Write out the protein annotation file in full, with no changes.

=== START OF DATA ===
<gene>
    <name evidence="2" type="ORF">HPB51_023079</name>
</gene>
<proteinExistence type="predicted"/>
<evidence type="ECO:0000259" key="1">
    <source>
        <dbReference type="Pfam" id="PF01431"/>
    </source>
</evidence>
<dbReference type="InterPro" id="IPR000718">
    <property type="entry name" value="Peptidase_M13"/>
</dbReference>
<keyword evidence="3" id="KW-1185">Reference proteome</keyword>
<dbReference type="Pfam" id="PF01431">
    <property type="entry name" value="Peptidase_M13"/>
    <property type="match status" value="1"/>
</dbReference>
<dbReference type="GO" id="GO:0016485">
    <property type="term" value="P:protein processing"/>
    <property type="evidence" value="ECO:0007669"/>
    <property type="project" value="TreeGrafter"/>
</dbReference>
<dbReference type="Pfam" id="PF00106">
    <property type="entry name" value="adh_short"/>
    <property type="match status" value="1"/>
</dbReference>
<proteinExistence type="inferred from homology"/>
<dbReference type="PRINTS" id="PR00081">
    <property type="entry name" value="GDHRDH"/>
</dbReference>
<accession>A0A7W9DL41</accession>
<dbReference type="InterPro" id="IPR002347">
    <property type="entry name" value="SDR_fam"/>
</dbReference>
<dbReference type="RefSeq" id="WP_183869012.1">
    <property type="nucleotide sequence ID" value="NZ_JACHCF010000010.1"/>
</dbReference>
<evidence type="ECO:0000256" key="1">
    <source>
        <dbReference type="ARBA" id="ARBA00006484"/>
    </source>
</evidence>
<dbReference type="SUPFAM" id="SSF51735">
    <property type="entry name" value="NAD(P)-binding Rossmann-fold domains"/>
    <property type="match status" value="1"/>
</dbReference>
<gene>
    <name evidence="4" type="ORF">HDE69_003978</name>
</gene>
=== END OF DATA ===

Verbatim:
<gene>
    <name evidence="2" type="ORF">HPB51_023079</name>
</gene>
<proteinExistence type="predicted"/>
<evidence type="ECO:0000259" key="1">
    <source>
        <dbReference type="Pfam" id="PF01431"/>
    </source>
</evidence>
<dbReference type="InterPro" id="IPR000718">
    <property type="entry name" value="Peptidase_M13"/>
</dbReference>
<keyword evidence="3" id="KW-1185">Reference proteome</keyword>
<dbReference type="Pfam" id="PF01431">
    <property type="entry name" value="Peptidase_M13"/>
    <property type="match status" value="1"/>
</dbReference>
<dbReference type="GO" id="GO:0016485">
    <property type="term" value="P:protein processing"/>
    <property type="evidence" value="ECO:0007669"/>
    <property type="project" value="TreeGrafter"/>
</dbReference>
<dbReference type="Pfam" id="PF00106">
    <property type="entry name" value="adh_short"/>
    <property type="match status" value="1"/>
</dbReference>
<proteinExistence type="inferred from homology"/>
<dbReference type="PRINTS" id="PR00081">
    <property type="entry name" value="GDHRDH"/>
</dbReference>
<accession>A0A7W9DL41</accession>
<dbReference type="InterPro" id="IPR002347">
    <property type="entry name" value="SDR_fam"/>
</dbReference>
<dbReference type="RefSeq" id="WP_183869012.1">
    <property type="nucleotide sequence ID" value="NZ_JACHCF010000010.1"/>
</dbReference>
<evidence type="ECO:0000256" key="1">
    <source>
        <dbReference type="ARBA" id="ARBA00006484"/>
    </source>
</evidence>
<dbReference type="SUPFAM" id="SSF51735">
    <property type="entry name" value="NAD(P)-binding Rossmann-fold domains"/>
    <property type="match status" value="1"/>
</dbReference>
<gene>
    <name evidence="4" type="ORF">HDE69_003978</name>
</gene>